The Black Fast, a Mortification of the Appetite

Photo credit: Chris Blakeley

With Lent fast approaching (February 17, 2010), an examination of fasting and other fleshly challenges seems apropos.

Religious-based fasting, in the history of English speakers anyway, belies its importance in the commonly used word for the first meal of the day: breakfast or “break fast.” After all, for much of Western European history, almost half the days of the year counted as times of fasting.

Locavores and vegetarians today will find much to inspire them in the dishes created to get people through the harsh Lenten seasons of the past. Coinciding with the “lean months” of winter, Church-decreed fasting eschewed fats like butter and lard,* eggs, cheese, milk, and, of course, meat during the forty days of Lent, the period before Easter Sunday.  (Is it no wonder that bacon and eggs became such a popular dish first thing in the morning?)

The Black Fast** required people to eat only one meal a day, and that only after the sun went down. No alcohol was allowed and just prior to Easter, during Holy Week, people subsisted on bread, salt, herbs, and water. Part of this traditional practice of fasting owes something to the seasonal fluctuations in food supplies: to make their stores last longer, people ate less.

After the tenth century, people could eat their one daily meal at three in the afternoon. In the fourteenth century, Church law permitted cooks to serve this meal at mid-day (“none”). One could enjoy a “collation” (or light meal) in the evening, too. A softening of the rules occurred at the beginning of the nineteenth century and allowed a sip of coffee and crust of bread in the morning, as well as the noon meal. Nowadays, Church rules require fasting only on Ash Wednesday and Good Friday, and abstinence from meat eating on all Fridays during Lent.

Photo credit: Robyn Jay

Remember the impossible old question, “What came first? The chicken or the egg?” The same riddle applies to the dishes eaten in medieval monasteries, which influenced the cuisine of Europe and beyond. It’s difficult to determine if the recipes served in the monastery kitchens sprang from the hearths (hearts) of the medieval mothers who raised the men who became monks and priests of the Middle Ages, or the women who became nuns, or if monastery cooks used those dishes as the fond, the basis for their own recipes.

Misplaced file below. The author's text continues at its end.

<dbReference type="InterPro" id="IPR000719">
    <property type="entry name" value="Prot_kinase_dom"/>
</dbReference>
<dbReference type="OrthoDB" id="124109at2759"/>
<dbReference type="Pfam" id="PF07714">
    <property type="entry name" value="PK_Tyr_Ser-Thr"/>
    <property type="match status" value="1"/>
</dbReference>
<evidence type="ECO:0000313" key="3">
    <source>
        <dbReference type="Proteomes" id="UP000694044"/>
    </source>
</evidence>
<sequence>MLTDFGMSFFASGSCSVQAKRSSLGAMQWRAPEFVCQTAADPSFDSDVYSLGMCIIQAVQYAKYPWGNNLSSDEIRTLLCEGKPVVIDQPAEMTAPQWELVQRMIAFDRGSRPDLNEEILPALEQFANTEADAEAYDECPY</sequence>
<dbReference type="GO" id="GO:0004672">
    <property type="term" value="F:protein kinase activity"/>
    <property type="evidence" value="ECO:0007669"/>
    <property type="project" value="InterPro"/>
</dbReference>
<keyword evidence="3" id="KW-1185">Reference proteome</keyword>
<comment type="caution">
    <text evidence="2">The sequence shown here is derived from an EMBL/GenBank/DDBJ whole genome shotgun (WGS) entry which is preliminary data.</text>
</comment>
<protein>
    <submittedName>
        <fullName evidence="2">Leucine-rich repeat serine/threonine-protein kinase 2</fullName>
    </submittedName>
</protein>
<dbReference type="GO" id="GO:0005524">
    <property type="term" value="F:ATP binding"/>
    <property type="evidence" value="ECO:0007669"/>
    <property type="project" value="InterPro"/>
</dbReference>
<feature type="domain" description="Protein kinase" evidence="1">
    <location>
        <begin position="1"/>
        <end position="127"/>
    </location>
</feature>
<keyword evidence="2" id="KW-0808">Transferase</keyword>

One thing is for sure: fish became very important in Europe because of the Church’s fast days. Mark Kurlansky covered this in his Cod: A Biography of the Fish That Changed the World (1997), as did Brian M. Fagan in Fish on Friday: Feasting, Fasting, and the Discovery of the New World (2007). A prime example of the impact of demand for a food product changing economies, lives, and nations.

But we’ll tackle the fish stories later.

Photo credit: Jeremy Keith

Bread Soup for Fast Days (Translated by C. Bertelsen from a recipe in Marc Meneau’s La cuisine des monastères, 1999)

3 quarts beef stock***

1/3 cup pearl barley boiled for 25 minutes in 1 quart of stock

4 slices of raisin bread about an inch thick

1 cup of white wine

2 cloves garlic, cut into halves

2 shallots, chopped

2 T. chopped parsley leaves

1T. tarragon

1 T. chervil

2 T. cup watercress

3 juniper berries, crushed

Salt

Pepper

Simmer the chopped shallots in 3 ½ T. of white wine, without browning. Set aside and let cool.

Mix the cooked shallots with the washed, dried, and chopped herbs. Set aside.

In a heavy pot, bring the rest of the white wine to a boil to get rid of the alcohol taste, add 1/3 of the stock to pot and reduce the volume of liquid to ¼ of what you started out with. Repeat this process twice with the remaining stock.  You should have about 1 quart of liquid by the time you are finished.

Season the broth with the juniper berries, salt, pepper; add the barley. Set aside.

Toast the bread slices, rubbed heavily with the cut garlic, and cover each of the four slices of bread with ¼ of the prepared herbs.

Place one bread slice inside each of four deep bowls, and pour the hot broth around the bread.

*A “Thank you” to Ken Albala for pointing out that olive oil was not one of the fats prohibited in the Western Church, but in the Eastern Orthodox Church it was.  A little research gave me the reason for this — originally olive oil (and wine) were stored sometimes in animal skins.

**O’Neill, J.D. (1907). “The Black Fast.” In: The Catholic Encyclopedia. New York: Robert Appleton Company. Retrieved February 10, 2010 from New Advent: http://www.newadvent.org/cathen/02590c.htm

***Obviously some leeway here, because beef stock, obviously, comes from flesh.

To be continued …

© 2010 C. Bertelsen

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  1. Pingback: Lent, According to American Cookery, the Magazine, That is « Gherkins & Tomatoes

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